It has so much going for it. Jamie Foxx kills it as the titular hero, and of course Christoph Waltz won an Academy Award for Best Supporting Actor for his role as Dr. King Schultz, the former dentist-turned bounty hunter. I will also say that Leonardo DiCaprio‘s performance as Calvin Candie is what completely won me over on him. I also love Franco Nero’s cameo as the man who questions Django on the spelling of his name.
The story centers around Django, who is freed from his shackles at the beginning of the movie by Dr. King Schultz, in exchange for his knowledge on a few targets the good doctor is seeking. Dr. Schultz then agrees to take Django under his wing as a bounty hunter. Once Dr. Schultz learns that Django’s wife is named Broomhilda, after an old German fairy tale, the doctor agrees to help Django free her.
It’s also worth mentioning that, of all the films released in 2012, Django Unchained is ranked on Flickchart at #1. That’s right. Ahead of The Avengers, The Dark Knight Rises, Moonrise Kingdom and Skyfall, in that order. And it’s easy to see why. In a year filled with sequels and tentpole franchises (except for Moonrise), Django is by and large a completely original work. Despite the fact that it’s a clear homage to Corbucci’s original, the story itself is wholly unique and new. Not only is this an excellent addition to the list of unofficial Django sequels, it’s also just an excellent movie to watch. You don’t need to know the history of Django to enjoy it on its own, but it adds an extra geeky thrill to understand the reference.
- currently ranked #188 of all-time
- ranked 104,998 times by 6,028 users
- wins 68% of matchups
- 966 users have it ranked in their personal Top 20
- 75 users have ranked it as their #1 film of all time
Bonus Post Script!
In my research for this piece, I uncovered a different sort of film that was far too much for me to handle on my own. For that reason, I was forced to call in reinforcements, a man whose experience in this area of film surpasses my own by miles. I present to you a special bonus Django sequel reviewed by guest contributor and guest brother-of-mine Nick Lombardi.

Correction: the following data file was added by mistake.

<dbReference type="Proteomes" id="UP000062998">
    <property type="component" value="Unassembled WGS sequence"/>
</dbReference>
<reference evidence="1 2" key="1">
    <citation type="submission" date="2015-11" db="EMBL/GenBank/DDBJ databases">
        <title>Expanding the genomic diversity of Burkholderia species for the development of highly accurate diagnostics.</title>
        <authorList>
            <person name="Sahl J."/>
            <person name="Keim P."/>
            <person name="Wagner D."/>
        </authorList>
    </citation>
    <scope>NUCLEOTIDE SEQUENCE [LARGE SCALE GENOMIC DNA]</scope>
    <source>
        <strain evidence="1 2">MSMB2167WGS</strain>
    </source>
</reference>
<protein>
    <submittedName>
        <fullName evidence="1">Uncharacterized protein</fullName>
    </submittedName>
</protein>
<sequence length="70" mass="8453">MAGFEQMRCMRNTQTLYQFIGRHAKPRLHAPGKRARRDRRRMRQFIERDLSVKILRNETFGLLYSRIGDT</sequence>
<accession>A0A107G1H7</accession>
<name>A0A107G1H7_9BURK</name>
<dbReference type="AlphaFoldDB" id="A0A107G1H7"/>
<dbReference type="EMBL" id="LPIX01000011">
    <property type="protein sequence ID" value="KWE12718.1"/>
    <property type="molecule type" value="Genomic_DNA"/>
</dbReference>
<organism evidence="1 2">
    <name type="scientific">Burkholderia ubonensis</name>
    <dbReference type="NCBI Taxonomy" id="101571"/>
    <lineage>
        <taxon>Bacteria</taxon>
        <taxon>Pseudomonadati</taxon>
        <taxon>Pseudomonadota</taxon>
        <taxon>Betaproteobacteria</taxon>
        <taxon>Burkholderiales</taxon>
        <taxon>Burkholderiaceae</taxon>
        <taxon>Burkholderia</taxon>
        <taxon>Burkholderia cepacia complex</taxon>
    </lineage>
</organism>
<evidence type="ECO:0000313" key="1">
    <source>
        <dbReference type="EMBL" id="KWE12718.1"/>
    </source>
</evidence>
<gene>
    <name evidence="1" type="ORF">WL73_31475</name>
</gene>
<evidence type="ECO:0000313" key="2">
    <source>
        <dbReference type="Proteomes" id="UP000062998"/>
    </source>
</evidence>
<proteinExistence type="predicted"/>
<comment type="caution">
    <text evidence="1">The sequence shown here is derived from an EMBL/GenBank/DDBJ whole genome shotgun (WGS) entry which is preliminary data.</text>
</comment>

Nude Django (also called Brand of Shame)
Director: Byron Mabe
Runtime: 73 minutes
Plot: It doesn’t matter.
Nude Django is a lackluster western-softcore-porno. The editing is terrible, the camera work is terrible, the dialog is terrible, and the music is completely out of place. The 2:00-ish minutes of opening credits are filled with quick cuts between a racing stagecoach, horse-riding bandits, and cast/crew credits painted on the stagecoach—all while being scored with jazzy lounge-lizard horns. There’s even a long take of the two main leads (later in the film) riding horses, dismounting, standing around, drinking water, and just walking about.
Okay, so the plot is simple: Ms. Clark, a school teacher, arrives in town with her father’s map to a gold mine in the foothills, and Steve, a lawyer-cowboy, offers to help. Bart and his bad-boy gang do everything they can (including conspiring with the local pimp /”hotel” owner/lesbian to seduce and ruin Ms. Clark, kidnapping and whipping Ms. Clark, and stealing Ms. Clark and Steve’s horses) to get that gold first.
Now, this movie is lousy with naked women, but there is absolutely nothing sexy about any of their scenes: a scheming lesbian seduces one of her female employees, a woman makes her man “feel better” after he loses a fistfight, and the heroine is tied to a tree and whipped. Ugh… It’s hard not to view these types of films without some sort of presentism (whether dealing with film craft or social mores), but this movie is just all sorts of bad.
Luckily, the streaming version I found online was incomplete, and after an hour, the movie just started over with the opening credits. If you chose to watch this, be aware that there is a clean version. If you don’t see at least two sex scenes within 10 minutes, then you’re watching the wrong version. Also, the version I watched was an awful digital transfer. This actually made the whole experience a bit more entertaining, but the transfer quality was the least of this movie’s issues.
I’d enter this film’s rankings on Flickchart, but its addition to the database is pending. I’m guessing it would rank somewhere in the low 300,000s. I’m not even confident there are that many films on the site.
Thank you very much for checking out this list! In wrapping up, I know that there are many films that I missed. However, due to the obscurity of some of them, I was unable to find copies to watch. That being said, are there any I didn’t include on the list that I need to make an extra special effort to find? Let me know in the comments below, and as always, the D is silent!